Three Banco Nacional employees, an employee of the telephone company and a former police investigator are among 12 persons arrested Tuesday as agents said they busted up a gang that stole as much as 500 million colons ($1.6 million) from state and private banks and companies.

The gang spent a year infiltrating some of their members into the firm that prints checks for Banco Nacional. There the men learned private information and were able to duplicate checks printed for account holders.

The bank employees, two from the Escazú branch,  are alleged to have provided additional information and also verified incorrectly the validity of the bad checks when other gang members passed them and obtained goods and money. The employee of the Costa Rican electrical Institute which also is the telephone company, allegedly misdirected calls to gang members from persons seeking to verify the validity of checks.

IMF is pessimistic on quick global recovery
Special to A.M. Costa Rica

WASHINGTON — The global slowdown will be more prolonged than previously projected with growth at only 2.4 percent per year in 2001 and 2002, reports the International Monetary Fund.

Global growth is now expected to rebound in 2003, the fund said in its December edition of World Economic Outlook. The interim Outlook provides preliminary assessment of global economic performance following the Sept. 11 terrorist attacks.

Growth in the United States in 2002 projected at 0.7 percent will be behind that of France, Italy, the United Kingdom and Canada, the report said. Developing Asia will experience the best growth at 5.6 percent. World growth was 4.7 percent in 2000.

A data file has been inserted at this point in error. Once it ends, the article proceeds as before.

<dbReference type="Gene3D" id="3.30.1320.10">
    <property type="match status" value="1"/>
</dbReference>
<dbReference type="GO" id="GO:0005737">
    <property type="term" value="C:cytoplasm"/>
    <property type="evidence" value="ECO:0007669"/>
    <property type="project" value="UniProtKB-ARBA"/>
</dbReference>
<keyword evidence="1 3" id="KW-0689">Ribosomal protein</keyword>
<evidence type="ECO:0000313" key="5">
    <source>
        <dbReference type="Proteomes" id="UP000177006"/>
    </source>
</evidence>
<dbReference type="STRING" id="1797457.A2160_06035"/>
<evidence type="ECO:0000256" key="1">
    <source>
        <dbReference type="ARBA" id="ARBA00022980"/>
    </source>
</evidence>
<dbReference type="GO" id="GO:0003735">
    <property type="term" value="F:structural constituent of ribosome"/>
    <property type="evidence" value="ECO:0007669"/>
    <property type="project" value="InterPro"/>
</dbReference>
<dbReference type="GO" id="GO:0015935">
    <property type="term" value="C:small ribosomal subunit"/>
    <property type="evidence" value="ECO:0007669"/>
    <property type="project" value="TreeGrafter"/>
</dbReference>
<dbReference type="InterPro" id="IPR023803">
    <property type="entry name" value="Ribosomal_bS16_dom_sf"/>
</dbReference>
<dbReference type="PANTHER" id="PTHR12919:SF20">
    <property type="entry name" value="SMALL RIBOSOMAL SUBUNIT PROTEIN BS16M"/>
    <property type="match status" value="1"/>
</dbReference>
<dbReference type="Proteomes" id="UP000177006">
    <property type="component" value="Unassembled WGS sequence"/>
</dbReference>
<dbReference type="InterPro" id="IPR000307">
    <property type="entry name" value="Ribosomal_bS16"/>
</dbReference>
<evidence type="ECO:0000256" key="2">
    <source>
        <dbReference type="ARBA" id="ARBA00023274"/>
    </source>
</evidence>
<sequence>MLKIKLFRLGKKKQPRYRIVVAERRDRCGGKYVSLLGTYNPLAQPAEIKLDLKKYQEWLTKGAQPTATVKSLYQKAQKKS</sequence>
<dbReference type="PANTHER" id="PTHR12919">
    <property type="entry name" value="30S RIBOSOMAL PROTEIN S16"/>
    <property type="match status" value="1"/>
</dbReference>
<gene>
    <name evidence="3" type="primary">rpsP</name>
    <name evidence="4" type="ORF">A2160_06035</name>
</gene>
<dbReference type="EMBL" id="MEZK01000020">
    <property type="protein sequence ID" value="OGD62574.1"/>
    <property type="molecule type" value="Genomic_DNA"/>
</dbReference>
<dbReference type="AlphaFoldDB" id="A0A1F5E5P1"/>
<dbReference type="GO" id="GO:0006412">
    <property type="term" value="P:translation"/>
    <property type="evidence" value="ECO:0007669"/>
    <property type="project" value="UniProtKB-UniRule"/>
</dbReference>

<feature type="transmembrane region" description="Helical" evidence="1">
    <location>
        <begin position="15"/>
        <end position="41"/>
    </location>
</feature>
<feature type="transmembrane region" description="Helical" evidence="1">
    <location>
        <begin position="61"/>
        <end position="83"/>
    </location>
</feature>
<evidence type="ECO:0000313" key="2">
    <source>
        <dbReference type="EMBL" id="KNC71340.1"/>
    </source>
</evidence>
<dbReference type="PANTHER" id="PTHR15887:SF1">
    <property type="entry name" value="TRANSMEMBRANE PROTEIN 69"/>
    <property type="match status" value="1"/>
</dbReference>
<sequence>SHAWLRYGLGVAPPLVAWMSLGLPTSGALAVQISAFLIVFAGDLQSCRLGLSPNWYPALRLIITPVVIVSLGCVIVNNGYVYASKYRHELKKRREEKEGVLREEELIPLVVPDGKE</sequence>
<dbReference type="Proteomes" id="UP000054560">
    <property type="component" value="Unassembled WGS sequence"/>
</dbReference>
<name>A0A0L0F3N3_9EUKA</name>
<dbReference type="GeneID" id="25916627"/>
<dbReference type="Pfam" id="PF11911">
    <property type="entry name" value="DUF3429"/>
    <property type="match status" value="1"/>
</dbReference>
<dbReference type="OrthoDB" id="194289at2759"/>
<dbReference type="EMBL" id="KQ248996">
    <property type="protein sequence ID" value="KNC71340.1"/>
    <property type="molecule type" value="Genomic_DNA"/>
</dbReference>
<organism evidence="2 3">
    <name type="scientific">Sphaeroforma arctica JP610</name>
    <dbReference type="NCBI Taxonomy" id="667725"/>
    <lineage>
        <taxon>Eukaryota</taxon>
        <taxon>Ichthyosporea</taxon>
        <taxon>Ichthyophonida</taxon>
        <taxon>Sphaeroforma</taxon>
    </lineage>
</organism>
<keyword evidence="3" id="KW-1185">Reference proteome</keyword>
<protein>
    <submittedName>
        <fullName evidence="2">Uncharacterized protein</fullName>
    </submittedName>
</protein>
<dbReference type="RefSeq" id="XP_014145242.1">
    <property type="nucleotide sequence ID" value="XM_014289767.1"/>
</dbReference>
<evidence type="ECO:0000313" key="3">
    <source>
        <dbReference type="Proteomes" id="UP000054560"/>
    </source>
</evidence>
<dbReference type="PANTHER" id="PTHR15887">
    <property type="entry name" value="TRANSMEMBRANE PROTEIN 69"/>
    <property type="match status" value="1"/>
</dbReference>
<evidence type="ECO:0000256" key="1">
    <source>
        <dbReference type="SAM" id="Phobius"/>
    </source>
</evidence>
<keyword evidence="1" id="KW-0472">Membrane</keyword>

The report said the economic situation was worse in the United States, Europe and Japan before Sept. 11 than previously reported, making the effects of the terrorist events even worse.

There has been a marked decline in trade growth, significantly lower commodity prices and deteriorating financing conditions in emerging markets since 2000 in nearly all parts of the world, the report said.

"A particularly disturbing feature of the current slowdown is its synchronicity across nearly all regions," it said.

It said that U.S. recovery will be hampered by a slow pick-up of confidence but that quick implementation of additional fiscal stimulus "while demand is still weak" could improve the outcome. That stimulus plan is still stuck in Congress. The report said that "structural reforms" in Europe and Japan are needed to improve growth and boost confidence there.

Developing countries should implement even deeper reforms to strengthen or restore their economies and ensure future access to finance, the report said. It called on industrialized countries and international financial institutions to support these efforts through providing additional concessional financing as necessary and by increasing their foreign aid to the United Nations target of 0.7 percent of gross national product.

The report said the costs of increased security following the terrorist attacks are not "large enough or long-lasting to have significant impact on medium- and long-term growth trends." The report also said: